President Donald Trump has assigned Vice President Mike Pence to spearhead the government-wide effort to combat the spread of coronavirus.

Pence will be working with officials from the agencies that sent experts to testify about the virus Tuesday as well as state, local, tribal, and territorial partners. They will focus on a unified message about any developments and efforts to prevent the spread and impact of the deadly virus.

The Trump administration initially faced problems with disseminating test kits due, in large part, to the CDC’s initial decision to limit the number of eligible people to be tested and other issues, AP points out.

Initially, CDC developed and deployed a test kit to state and big-city public health labs in a bid to increase the testing of more people. Most of the kits, however, reportedly proved to faulty, yielding inconclusive results to test samples that should have tested positive for the virus.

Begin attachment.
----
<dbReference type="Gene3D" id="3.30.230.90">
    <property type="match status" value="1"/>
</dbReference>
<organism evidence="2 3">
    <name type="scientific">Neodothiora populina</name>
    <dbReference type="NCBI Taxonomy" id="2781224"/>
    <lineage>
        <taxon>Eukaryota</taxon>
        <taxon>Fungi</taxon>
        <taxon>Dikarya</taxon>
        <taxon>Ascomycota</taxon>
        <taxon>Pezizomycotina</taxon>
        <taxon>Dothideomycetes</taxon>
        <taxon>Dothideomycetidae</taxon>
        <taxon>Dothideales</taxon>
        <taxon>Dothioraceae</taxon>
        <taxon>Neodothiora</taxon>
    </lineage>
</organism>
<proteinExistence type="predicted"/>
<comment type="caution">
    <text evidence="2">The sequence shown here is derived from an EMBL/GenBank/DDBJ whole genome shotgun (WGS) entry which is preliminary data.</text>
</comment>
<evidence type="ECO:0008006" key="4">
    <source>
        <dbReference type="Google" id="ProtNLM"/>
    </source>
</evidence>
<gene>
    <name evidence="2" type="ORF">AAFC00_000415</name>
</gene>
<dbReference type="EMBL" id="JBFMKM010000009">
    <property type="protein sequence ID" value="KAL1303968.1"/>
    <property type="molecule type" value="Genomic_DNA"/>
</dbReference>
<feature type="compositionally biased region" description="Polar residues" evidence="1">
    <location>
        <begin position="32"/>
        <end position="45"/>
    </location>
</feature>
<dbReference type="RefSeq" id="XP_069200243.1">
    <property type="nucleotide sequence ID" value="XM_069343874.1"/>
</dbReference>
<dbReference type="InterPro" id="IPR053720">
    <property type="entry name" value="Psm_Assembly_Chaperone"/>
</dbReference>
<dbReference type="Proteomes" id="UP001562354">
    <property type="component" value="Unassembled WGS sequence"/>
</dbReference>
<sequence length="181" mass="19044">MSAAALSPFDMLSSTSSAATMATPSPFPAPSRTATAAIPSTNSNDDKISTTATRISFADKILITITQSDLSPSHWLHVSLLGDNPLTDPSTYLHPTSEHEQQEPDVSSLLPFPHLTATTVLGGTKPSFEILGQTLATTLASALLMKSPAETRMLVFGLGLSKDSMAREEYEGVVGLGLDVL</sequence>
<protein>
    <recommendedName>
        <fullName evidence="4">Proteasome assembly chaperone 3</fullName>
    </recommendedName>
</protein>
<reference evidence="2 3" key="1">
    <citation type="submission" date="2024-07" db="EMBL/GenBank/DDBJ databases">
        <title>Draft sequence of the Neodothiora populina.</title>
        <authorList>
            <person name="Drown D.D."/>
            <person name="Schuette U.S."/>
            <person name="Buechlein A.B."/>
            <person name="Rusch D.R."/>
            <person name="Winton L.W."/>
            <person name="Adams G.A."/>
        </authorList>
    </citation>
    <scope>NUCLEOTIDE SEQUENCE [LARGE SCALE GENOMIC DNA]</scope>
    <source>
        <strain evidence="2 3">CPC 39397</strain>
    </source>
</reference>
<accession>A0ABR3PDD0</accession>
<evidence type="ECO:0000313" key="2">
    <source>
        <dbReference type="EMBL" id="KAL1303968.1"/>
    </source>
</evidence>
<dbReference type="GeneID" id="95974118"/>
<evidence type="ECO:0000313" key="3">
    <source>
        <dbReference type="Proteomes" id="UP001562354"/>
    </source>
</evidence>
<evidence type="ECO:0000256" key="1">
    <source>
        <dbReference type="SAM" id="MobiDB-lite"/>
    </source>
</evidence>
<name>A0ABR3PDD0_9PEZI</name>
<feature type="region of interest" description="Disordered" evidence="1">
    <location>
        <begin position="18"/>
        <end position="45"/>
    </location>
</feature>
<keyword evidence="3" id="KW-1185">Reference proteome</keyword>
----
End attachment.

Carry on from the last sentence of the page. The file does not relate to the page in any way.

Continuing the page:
The CDC has vowed to fix the problem but has failed to provide a timetable.

“Only about a half dozen state and local public health labs had fully functional kits as of early last week,” AP notes.

Moreover, the CDC did not move to expand the testing criteria until recently.

Initially, the testing was limited mainly to people who had traveled to China and had developed a fever and other symptoms associated with coronavirus, as well as their close contacts.

CDC now recommends testing on individuals experiencing symptoms consistent with the virus after other respiratory illnesses have been eliminated as the possible root cause, even if the patient has not been around a potential coronavirus source.

The vast majority of people only experience mild symptoms. Coronavirus, however, can be deadly for the elderly and infirm.